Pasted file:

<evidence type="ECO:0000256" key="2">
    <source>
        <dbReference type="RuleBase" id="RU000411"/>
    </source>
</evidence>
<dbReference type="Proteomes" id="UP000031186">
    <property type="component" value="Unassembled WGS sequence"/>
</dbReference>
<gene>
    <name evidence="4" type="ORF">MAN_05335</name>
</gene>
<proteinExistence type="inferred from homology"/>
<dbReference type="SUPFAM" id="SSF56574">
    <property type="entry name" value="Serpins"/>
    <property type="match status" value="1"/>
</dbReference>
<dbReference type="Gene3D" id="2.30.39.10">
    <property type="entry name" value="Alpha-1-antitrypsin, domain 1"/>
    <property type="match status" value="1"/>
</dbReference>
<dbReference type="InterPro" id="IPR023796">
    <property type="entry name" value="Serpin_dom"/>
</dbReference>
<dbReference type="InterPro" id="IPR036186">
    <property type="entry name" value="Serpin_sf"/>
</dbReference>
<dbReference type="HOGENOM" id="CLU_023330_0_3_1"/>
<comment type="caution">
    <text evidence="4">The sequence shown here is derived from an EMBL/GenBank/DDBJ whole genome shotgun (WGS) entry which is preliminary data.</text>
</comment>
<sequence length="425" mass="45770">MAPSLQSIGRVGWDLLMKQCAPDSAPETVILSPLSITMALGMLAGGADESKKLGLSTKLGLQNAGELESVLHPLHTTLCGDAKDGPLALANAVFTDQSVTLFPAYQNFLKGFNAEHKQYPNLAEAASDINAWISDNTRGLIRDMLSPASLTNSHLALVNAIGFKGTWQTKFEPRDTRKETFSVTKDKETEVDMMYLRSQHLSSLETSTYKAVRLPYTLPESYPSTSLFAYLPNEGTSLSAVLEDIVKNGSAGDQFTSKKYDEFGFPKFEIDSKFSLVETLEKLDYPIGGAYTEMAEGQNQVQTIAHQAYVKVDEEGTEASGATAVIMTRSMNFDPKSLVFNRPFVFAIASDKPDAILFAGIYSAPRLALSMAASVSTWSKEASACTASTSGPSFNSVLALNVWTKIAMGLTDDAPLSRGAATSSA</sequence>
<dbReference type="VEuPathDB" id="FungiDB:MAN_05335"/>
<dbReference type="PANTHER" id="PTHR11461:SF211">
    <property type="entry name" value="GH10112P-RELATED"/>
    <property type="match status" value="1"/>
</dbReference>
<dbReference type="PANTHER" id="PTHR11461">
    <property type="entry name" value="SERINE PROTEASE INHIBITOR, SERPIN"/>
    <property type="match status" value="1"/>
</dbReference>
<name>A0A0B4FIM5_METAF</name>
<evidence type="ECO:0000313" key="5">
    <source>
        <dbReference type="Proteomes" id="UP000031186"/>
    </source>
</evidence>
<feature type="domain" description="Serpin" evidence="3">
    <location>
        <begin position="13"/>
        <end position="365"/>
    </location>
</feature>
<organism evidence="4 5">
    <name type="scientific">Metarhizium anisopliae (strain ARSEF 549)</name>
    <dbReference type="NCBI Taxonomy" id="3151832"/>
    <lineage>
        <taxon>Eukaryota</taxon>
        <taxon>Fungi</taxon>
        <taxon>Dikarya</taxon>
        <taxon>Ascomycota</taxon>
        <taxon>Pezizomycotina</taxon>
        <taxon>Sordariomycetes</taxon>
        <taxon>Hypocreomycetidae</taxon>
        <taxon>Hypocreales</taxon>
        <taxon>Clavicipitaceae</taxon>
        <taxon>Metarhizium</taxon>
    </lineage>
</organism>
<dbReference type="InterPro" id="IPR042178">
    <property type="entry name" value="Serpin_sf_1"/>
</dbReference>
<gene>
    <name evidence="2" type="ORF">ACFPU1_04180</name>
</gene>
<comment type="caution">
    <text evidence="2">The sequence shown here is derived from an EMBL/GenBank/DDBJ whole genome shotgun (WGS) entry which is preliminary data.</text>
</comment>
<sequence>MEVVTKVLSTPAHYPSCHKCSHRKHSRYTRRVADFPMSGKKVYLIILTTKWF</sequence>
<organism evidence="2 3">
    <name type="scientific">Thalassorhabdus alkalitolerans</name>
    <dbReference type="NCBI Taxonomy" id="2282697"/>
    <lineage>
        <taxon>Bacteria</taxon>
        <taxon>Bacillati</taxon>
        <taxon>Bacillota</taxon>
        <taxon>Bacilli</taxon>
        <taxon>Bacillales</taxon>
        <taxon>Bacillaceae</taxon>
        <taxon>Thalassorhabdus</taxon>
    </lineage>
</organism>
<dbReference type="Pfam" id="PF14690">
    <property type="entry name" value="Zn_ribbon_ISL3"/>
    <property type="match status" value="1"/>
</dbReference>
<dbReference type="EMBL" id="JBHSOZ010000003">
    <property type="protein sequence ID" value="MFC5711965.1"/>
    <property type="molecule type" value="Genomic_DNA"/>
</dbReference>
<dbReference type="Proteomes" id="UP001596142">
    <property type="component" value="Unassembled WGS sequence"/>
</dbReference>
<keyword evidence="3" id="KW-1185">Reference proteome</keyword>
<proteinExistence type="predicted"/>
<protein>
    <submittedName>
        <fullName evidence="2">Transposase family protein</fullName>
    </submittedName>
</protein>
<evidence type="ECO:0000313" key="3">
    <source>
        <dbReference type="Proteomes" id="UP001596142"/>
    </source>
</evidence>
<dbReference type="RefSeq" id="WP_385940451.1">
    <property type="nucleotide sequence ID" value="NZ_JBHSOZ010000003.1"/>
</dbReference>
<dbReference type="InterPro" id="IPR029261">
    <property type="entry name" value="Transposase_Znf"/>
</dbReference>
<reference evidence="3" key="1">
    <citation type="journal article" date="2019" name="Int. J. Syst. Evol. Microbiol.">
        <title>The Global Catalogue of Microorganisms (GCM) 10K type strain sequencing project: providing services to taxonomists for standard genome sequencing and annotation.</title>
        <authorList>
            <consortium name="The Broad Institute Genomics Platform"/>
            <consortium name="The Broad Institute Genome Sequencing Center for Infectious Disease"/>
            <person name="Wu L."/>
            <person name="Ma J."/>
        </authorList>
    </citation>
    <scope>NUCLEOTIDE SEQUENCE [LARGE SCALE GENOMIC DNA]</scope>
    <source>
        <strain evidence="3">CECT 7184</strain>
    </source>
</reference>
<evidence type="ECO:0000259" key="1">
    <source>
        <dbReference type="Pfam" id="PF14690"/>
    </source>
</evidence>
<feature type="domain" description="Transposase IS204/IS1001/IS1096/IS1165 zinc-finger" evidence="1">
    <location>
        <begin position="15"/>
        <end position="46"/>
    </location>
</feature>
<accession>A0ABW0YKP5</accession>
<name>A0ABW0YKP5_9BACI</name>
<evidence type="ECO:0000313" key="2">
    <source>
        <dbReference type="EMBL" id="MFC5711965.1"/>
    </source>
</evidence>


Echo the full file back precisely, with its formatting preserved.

<evidence type="ECO:0000256" key="2">
    <source>
        <dbReference type="RuleBase" id="RU000411"/>
    </source>
</evidence>
<dbReference type="Proteomes" id="UP000031186">
    <property type="component" value="Unassembled WGS sequence"/>
</dbReference>
<gene>
    <name evidence="4" type="ORF">MAN_05335</name>
</gene>
<proteinExistence type="inferred from homology"/>
<dbReference type="SUPFAM" id="SSF56574">
    <property type="entry name" value="Serpins"/>
    <property type="match status" value="1"/>
</dbReference>
<dbReference type="Gene3D" id="2.30.39.10">
    <property type="entry name" value="Alpha-1-antitrypsin, domain 1"/>
    <property type="match status" value="1"/>
</dbReference>
<dbReference type="InterPro" id="IPR023796">
    <property type="entry name" value="Serpin_dom"/>
</dbReference>
<dbReference type="InterPro" id="IPR036186">
    <property type="entry name" value="Serpin_sf"/>
</dbReference>
<dbReference type="HOGENOM" id="CLU_023330_0_3_1"/>
<comment type="caution">
    <text evidence="4">The sequence shown here is derived from an EMBL/GenBank/DDBJ whole genome shotgun (WGS) entry which is preliminary data.</text>
</comment>
<sequence length="425" mass="45770">MAPSLQSIGRVGWDLLMKQCAPDSAPETVILSPLSITMALGMLAGGADESKKLGLSTKLGLQNAGELESVLHPLHTTLCGDAKDGPLALANAVFTDQSVTLFPAYQNFLKGFNAEHKQYPNLAEAASDINAWISDNTRGLIRDMLSPASLTNSHLALVNAIGFKGTWQTKFEPRDTRKETFSVTKDKETEVDMMYLRSQHLSSLETSTYKAVRLPYTLPESYPSTSLFAYLPNEGTSLSAVLEDIVKNGSAGDQFTSKKYDEFGFPKFEIDSKFSLVETLEKLDYPIGGAYTEMAEGQNQVQTIAHQAYVKVDEEGTEASGATAVIMTRSMNFDPKSLVFNRPFVFAIASDKPDAILFAGIYSAPRLALSMAASVSTWSKEASACTASTSGPSFNSVLALNVWTKIAMGLTDDAPLSRGAATSSA</sequence>
<dbReference type="VEuPathDB" id="FungiDB:MAN_05335"/>
<dbReference type="PANTHER" id="PTHR11461:SF211">
    <property type="entry name" value="GH10112P-RELATED"/>
    <property type="match status" value="1"/>
</dbReference>
<dbReference type="PANTHER" id="PTHR11461">
    <property type="entry name" value="SERINE PROTEASE INHIBITOR, SERPIN"/>
    <property type="match status" value="1"/>
</dbReference>
<name>A0A0B4FIM5_METAF</name>
<evidence type="ECO:0000313" key="5">
    <source>
        <dbReference type="Proteomes" id="UP000031186"/>
    </source>
</evidence>
<feature type="domain" description="Serpin" evidence="3">
    <location>
        <begin position="13"/>
        <end position="365"/>
    </location>
</feature>
<organism evidence="4 5">
    <name type="scientific">Metarhizium anisopliae (strain ARSEF 549)</name>
    <dbReference type="NCBI Taxonomy" id="3151832"/>
    <lineage>
        <taxon>Eukaryota</taxon>
        <taxon>Fungi</taxon>
        <taxon>Dikarya</taxon>
        <taxon>Ascomycota</taxon>
        <taxon>Pezizomycotina</taxon>
        <taxon>Sordariomycetes</taxon>
        <taxon>Hypocreomycetidae</taxon>
        <taxon>Hypocreales</taxon>
        <taxon>Clavicipitaceae</taxon>
        <taxon>Metarhizium</taxon>
    </lineage>
</organism>
<dbReference type="InterPro" id="IPR042178">
    <property type="entry name" value="Serpin_sf_1"/>
</dbReference>
<gene>
    <name evidence="2" type="ORF">ACFPU1_04180</name>
</gene>
<comment type="caution">
    <text evidence="2">The sequence shown here is derived from an EMBL/GenBank/DDBJ whole genome shotgun (WGS) entry which is preliminary data.</text>
</comment>
<sequence>MEVVTKVLSTPAHYPSCHKCSHRKHSRYTRRVADFPMSGKKVYLIILTTKWF</sequence>
<organism evidence="2 3">
    <name type="scientific">Thalassorhabdus alkalitolerans</name>
    <dbReference type="NCBI Taxonomy" id="2282697"/>
    <lineage>
        <taxon>Bacteria</taxon>
        <taxon>Bacillati</taxon>
        <taxon>Bacillota</taxon>
        <taxon>Bacilli</taxon>
        <taxon>Bacillales</taxon>
        <taxon>Bacillaceae</taxon>
        <taxon>Thalassorhabdus</taxon>
    </lineage>
</organism>
<dbReference type="Pfam" id="PF14690">
    <property type="entry name" value="Zn_ribbon_ISL3"/>
    <property type="match status" value="1"/>
</dbReference>
<dbReference type="EMBL" id="JBHSOZ010000003">
    <property type="protein sequence ID" value="MFC5711965.1"/>
    <property type="molecule type" value="Genomic_DNA"/>
</dbReference>
<dbReference type="Proteomes" id="UP001596142">
    <property type="component" value="Unassembled WGS sequence"/>
</dbReference>
<keyword evidence="3" id="KW-1185">Reference proteome</keyword>
<proteinExistence type="predicted"/>
<protein>
    <submittedName>
        <fullName evidence="2">Transposase family protein</fullName>
    </submittedName>
</protein>
<evidence type="ECO:0000313" key="3">
    <source>
        <dbReference type="Proteomes" id="UP001596142"/>
    </source>
</evidence>
<dbReference type="RefSeq" id="WP_385940451.1">
    <property type="nucleotide sequence ID" value="NZ_JBHSOZ010000003.1"/>
</dbReference>
<dbReference type="InterPro" id="IPR029261">
    <property type="entry name" value="Transposase_Znf"/>
</dbReference>
<reference evidence="3" key="1">
    <citation type="journal article" date="2019" name="Int. J. Syst. Evol. Microbiol.">
        <title>The Global Catalogue of Microorganisms (GCM) 10K type strain sequencing project: providing services to taxonomists for standard genome sequencing and annotation.</title>
        <authorList>
            <consortium name="The Broad Institute Genomics Platform"/>
            <consortium name="The Broad Institute Genome Sequencing Center for Infectious Disease"/>
            <person name="Wu L."/>
            <person name="Ma J."/>
        </authorList>
    </citation>
    <scope>NUCLEOTIDE SEQUENCE [LARGE SCALE GENOMIC DNA]</scope>
    <source>
        <strain evidence="3">CECT 7184</strain>
    </source>
</reference>
<evidence type="ECO:0000259" key="1">
    <source>
        <dbReference type="Pfam" id="PF14690"/>
    </source>
</evidence>
<feature type="domain" description="Transposase IS204/IS1001/IS1096/IS1165 zinc-finger" evidence="1">
    <location>
        <begin position="15"/>
        <end position="46"/>
    </location>
</feature>
<accession>A0ABW0YKP5</accession>
<name>A0ABW0YKP5_9BACI</name>
<evidence type="ECO:0000313" key="2">
    <source>
        <dbReference type="EMBL" id="MFC5711965.1"/>
    </source>
</evidence>